4 Mindanao provinces under storm signal No. 1

DAVAO CITY (MindaNews / 30 Jan) – Still reeling from the floods and landslides brought by tropical depression “Agaton,” Mindanao is again bracing for tropical depression “Basyang” as four Mindanao provinces have been put under storm signal No. 1.

Under signal No. 1 are Surigao del Norte (including Siargao Island), Surigao del Sur, Dinagat Province, Misamis Oriental and Southern Leyte.

The announcement prompted the Office of the Civil Defense (OCD) to call on the Caraga Region to be on alert and prepare for the weather disturbance expected to hit the region in the weekend.

“As of Thursday afternoon the storm has not yet entered the Philippine Area of Responsibility (PAR) but based on the weather forecast model we can tell that it will hit Northern Mindanao and southern Visayas and will bring moderate to heavy rainfall to the entire Caraga region,” said Lolita Vinalay, chief meteorological officer of PAGASA’s Butuan office.

Vinalay reminded that “fishermen should not be heading out to sea as gale warning has been issued by PAGASA for the Surigao provinces, including Dinagat and Siargao Islands.” PAGASA noted that coastal waters throughout the archipelago will be “moderate to rough.”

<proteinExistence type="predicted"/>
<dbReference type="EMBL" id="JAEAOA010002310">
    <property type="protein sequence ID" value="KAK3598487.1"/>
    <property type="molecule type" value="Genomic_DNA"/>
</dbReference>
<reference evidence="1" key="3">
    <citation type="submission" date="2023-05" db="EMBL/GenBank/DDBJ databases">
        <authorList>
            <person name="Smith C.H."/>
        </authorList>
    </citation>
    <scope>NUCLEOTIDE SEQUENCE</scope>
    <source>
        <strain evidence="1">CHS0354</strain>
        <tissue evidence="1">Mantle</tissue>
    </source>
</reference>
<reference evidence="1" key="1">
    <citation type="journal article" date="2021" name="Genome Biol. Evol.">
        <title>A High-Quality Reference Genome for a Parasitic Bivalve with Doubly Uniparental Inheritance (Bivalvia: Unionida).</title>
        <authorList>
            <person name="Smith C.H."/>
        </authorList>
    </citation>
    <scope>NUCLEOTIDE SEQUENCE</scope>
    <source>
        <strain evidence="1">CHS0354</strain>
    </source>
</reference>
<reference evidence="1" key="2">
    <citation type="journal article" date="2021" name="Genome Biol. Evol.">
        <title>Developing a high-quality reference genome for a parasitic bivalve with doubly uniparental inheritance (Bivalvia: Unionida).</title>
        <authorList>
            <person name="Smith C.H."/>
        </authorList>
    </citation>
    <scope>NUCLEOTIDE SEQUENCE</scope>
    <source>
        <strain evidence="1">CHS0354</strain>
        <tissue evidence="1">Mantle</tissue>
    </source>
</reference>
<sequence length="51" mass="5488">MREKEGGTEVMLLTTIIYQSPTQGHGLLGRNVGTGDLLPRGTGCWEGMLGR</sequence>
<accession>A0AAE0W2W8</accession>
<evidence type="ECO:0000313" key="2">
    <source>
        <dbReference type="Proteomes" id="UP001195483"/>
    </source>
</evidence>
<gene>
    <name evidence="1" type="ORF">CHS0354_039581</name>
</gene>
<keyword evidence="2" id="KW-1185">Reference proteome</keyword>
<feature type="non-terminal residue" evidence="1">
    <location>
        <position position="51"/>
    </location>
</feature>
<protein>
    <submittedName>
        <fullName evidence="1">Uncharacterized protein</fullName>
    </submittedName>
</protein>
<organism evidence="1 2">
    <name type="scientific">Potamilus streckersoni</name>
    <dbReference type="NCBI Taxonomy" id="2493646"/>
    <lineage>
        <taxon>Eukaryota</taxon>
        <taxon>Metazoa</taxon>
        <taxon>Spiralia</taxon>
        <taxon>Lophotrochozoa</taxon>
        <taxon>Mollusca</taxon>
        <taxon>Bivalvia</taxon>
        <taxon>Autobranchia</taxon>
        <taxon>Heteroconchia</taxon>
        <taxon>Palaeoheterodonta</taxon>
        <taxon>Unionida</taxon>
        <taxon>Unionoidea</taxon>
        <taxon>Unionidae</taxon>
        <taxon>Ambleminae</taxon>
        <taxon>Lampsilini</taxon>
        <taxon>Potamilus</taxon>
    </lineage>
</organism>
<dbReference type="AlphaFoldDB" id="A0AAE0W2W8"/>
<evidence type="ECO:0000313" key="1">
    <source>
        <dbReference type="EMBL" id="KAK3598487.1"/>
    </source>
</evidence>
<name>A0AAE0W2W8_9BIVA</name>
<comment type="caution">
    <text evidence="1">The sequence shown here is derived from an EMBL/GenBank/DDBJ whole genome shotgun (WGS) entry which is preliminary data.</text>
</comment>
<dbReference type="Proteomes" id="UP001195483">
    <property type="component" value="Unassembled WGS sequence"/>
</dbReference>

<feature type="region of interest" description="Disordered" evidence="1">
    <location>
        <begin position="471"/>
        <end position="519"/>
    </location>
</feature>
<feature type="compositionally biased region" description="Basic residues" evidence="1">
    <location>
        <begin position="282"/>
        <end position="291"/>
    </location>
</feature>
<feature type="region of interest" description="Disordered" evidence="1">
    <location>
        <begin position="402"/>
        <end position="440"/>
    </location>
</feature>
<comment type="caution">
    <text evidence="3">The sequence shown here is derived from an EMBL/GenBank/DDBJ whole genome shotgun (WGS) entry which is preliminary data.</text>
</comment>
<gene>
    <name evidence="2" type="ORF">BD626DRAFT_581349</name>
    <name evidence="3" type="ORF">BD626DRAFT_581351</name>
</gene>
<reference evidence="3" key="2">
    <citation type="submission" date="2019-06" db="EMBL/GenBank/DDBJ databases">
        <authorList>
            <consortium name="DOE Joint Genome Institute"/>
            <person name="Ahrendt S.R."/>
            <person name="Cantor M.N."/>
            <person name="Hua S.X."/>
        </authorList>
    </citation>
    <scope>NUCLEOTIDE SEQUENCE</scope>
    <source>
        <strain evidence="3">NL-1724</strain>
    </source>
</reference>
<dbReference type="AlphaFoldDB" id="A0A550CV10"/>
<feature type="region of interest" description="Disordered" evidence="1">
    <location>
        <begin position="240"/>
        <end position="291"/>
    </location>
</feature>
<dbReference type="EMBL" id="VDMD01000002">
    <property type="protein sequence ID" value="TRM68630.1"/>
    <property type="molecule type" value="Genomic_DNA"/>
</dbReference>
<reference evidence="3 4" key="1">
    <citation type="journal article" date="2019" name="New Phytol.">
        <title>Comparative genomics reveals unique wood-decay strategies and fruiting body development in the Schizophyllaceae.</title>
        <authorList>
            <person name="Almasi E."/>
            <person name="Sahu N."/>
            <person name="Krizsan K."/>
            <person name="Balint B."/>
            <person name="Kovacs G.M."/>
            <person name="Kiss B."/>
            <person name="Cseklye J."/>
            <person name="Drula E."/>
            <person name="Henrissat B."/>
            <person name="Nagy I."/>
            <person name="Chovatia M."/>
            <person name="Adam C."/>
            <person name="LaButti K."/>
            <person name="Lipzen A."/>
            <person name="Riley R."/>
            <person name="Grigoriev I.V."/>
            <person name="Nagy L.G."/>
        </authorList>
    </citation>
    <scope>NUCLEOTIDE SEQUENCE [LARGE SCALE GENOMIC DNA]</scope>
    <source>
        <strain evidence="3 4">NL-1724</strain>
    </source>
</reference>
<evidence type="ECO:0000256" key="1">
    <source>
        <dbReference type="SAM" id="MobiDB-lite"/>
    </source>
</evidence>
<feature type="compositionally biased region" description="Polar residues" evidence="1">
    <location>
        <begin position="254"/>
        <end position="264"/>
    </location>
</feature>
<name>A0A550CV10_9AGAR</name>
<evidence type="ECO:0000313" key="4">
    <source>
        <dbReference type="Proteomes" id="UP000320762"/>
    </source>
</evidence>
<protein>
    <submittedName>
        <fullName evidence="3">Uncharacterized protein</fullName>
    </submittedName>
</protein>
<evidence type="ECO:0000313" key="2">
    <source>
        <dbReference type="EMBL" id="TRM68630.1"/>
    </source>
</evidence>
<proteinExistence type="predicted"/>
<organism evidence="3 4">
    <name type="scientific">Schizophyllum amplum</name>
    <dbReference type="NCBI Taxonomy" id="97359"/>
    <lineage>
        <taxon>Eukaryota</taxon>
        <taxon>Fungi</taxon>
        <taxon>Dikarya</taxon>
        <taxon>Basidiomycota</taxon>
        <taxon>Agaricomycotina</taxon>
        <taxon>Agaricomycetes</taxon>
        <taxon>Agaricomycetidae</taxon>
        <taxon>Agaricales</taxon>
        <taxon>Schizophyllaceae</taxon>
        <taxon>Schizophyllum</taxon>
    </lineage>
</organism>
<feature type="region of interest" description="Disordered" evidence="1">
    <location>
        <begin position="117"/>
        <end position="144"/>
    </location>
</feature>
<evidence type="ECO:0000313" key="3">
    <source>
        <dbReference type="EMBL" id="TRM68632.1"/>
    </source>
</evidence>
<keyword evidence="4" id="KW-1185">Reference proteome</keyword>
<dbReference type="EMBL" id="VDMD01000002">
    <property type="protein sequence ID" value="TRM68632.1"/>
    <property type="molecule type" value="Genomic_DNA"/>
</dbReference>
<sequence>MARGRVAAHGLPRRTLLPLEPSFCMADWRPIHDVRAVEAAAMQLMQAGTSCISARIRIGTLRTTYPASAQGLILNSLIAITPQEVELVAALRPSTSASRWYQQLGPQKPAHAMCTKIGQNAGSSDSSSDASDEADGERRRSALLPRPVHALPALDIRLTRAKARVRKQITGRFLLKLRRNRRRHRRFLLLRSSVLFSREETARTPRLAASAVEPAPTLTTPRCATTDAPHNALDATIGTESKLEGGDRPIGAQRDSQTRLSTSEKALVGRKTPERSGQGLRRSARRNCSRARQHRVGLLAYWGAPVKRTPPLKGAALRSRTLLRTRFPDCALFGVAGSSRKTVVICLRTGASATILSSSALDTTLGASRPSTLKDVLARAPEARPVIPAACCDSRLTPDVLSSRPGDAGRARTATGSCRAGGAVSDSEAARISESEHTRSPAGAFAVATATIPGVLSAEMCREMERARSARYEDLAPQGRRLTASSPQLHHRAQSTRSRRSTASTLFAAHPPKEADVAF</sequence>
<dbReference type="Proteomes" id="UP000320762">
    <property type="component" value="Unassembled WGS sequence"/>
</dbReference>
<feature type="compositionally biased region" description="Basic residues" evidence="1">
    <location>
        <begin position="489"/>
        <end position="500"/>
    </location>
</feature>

PAGASA said that as of 4 p.m. today, Basyang’s center was estimated at 1,108 km east of Hinatuan, Surigao del Norte, with maximum winds of 55 kph near the center.

Moving west at 30 kph, PAGASA said “Basyang” is forecast to be at 320 km east northeast of Hinatuan, Surigao del Sur by Friday afternoon and at 90 km north of Cagayan de Oro City by Saturday afternoon.

The weather bureau said that Mindanao will experience cloudy skies with light to moderate rain showers and thunderstorms.

OCD regional director Liza Mazo pointed out that the arrival of “Basyang” will mean problems to areas in Caraga that are still trying to recover from the floods and landslides brought by “Agaton.”

She said they have already issued warnings on the course of actions that should be undertaken by the local government units.

“LGUs should be strict in implementing measures in preparation of the storm. Caraga in particular is very vulnerable due to its geographic location, making it prone to storm surge in the eastern coast and to landslides and flooding along its mountain ranges, valleys and communities close to river systems,” Mazo stressed.

She assured that the Regional Disaster Risk Reduction Management Council, which she also heads, is closely monitoring the progress of the tropical depression.

Mazo expressed concerns on the attitude of people in the communities.

“As we are still recuperating from the impact of Agaton, I hope this time people in disaster prone areas would listen and take seriously the warning to prepare and evacuate. Most of those who were trapped during the large flood in Butuan City were those who did not heed the call to evacuate,” she lamented. She said this became a “heavy burden” for the emergency response units.